(In French, Video On-Demand, July 2017) Another month, another animated film … and lest anything think I’m complaining about quality, I’m not—most animated movies these days are consistently enjoyable. I’m actually complaining about the sameness of most animated movies. Once you’ve thrown in the anthropomorphized characters, chase sequences, montages and pop song, many animated movies all follow more or less a consistent tone. The Boss Baby is no exception, although its own internal mythology is wilder (and less credible) than most. It does play effectively with some of the current baby and parenting clichés (although, having watched it in French, I had to back-translate some material to make sense of the jokes) and makes up for innocuous family viewing. As a pre-school buddy comedy, it’s not too bad … but it does feel generic most of the time. You can file this one solidly in the average middle for Dreamworks Animation’s releases.
(Netflix Streaming, July 2017) An unfortunate collision occurred in the making of The Road to El Dorado, as an adventure film for all audiences crashed into a Disney kid’s movie. What could have been a rousing adventure tale became watered down in a series of musical numbers, kid-level plotting, easy answers and less-than-distinguished characters. At a basic level, this Dreamworks Animation production still works: There’s some fun in seeing two con artists make their way to El Dorado, being hailed as gods (albeit from someone with a Machiavellian intention) and dealing with the situation. Never mind the unbelievable coincidences required to get there: as a comedy, it works. But the musical numbers stop the movie in its tracks, the characters aren’t as distinct as they should be, much of the complexity of the story seems watered down for accessibility and kids friendliness—another rewrite could have worked wonders. As it is, it suffers from comparisons with the similarly themed contemporary The Emperor’s New Groove, which worked at a superior level in integrating Central-American imagery with rapid-fire comedy. I’m not saying that The Road to El Dorado is a waste of time—Chel’s character and her resolutely practical approach redeem much of the film—but it’s not quite what it could have been.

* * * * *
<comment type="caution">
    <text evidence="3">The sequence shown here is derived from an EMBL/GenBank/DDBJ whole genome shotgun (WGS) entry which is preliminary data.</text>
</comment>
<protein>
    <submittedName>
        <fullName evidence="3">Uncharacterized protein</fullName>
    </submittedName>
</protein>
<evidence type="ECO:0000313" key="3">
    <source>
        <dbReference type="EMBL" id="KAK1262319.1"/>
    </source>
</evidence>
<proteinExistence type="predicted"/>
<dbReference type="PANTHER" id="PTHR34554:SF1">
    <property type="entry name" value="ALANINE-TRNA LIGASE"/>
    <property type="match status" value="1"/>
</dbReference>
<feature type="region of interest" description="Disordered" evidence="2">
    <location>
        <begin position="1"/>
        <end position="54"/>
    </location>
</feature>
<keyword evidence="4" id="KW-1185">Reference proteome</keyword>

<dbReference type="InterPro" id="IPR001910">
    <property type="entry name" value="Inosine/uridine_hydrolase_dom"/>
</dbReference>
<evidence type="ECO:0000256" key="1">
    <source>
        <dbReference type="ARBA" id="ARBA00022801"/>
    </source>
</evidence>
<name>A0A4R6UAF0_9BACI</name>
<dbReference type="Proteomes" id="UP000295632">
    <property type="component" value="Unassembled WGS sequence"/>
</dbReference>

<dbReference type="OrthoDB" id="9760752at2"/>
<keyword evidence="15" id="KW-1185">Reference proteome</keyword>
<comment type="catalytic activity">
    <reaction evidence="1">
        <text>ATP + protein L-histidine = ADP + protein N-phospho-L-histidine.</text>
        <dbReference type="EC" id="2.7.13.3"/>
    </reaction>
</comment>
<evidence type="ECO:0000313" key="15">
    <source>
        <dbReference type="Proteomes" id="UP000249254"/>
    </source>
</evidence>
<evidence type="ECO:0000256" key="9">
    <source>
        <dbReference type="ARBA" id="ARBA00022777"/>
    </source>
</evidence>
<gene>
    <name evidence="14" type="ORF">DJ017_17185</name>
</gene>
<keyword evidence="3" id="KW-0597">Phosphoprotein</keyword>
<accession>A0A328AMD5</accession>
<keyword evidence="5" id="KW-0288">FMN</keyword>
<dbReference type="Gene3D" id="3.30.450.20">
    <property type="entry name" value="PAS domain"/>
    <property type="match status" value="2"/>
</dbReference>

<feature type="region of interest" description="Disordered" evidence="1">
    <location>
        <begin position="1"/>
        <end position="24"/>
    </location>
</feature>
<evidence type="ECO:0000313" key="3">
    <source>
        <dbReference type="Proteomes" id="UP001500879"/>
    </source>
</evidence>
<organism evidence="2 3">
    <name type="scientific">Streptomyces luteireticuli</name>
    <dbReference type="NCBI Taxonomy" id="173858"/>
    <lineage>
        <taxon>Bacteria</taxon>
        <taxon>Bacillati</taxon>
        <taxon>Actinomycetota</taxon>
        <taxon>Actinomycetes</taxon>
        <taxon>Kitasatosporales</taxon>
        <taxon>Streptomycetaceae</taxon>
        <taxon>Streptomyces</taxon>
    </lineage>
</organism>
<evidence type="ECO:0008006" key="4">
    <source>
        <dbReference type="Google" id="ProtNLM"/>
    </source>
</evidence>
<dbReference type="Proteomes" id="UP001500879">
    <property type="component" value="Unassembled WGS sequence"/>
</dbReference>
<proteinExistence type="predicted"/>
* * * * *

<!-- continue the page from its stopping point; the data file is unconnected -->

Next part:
(Netflix Streaming, September 2016) There was a definite danger that a spin-off movie focusing on the best bit players of the Madagascar series would overexpose them, but Penguins of Madagascar surprisingly doesn’t run its subject entirely into the ground. Sure, they’re fleshed-out, lessened by their explained history, brought down by lame moments and not quite as cool over 90+ minutes than in small sketches within a longer movie, but these penguins come out of their showcase more or less as enjoyable as they were before the film, and that’s not bad. It helps that Penguins of Madagascar has a few great moments to even out the lengthier sequences. Particular note should be made about That One Continuous Shot in which the penguins jump, run and parachute down to Earth through a plane and other assorted debris. Otherwise, Skipper remains the rough voice of aggressive action, the other penguins respond ably, the film amuses itself by showcasing other animal covert agents and the action moves briskly across the globe. Only the villain seems weaker—with conflicting morals, not-cute aesthetics and a somewhat ineffectual plan, it takes a while to warm up to him, and even then not completely. Still, as an animated movie for kids, Penguins of Madagascar hits its expected targets in a frantic display of action sequences and the result is in-line with the Madagascar series so far. It could have been much, much worse, along the lines of the immediately forgettable Puss in Boots spin-off.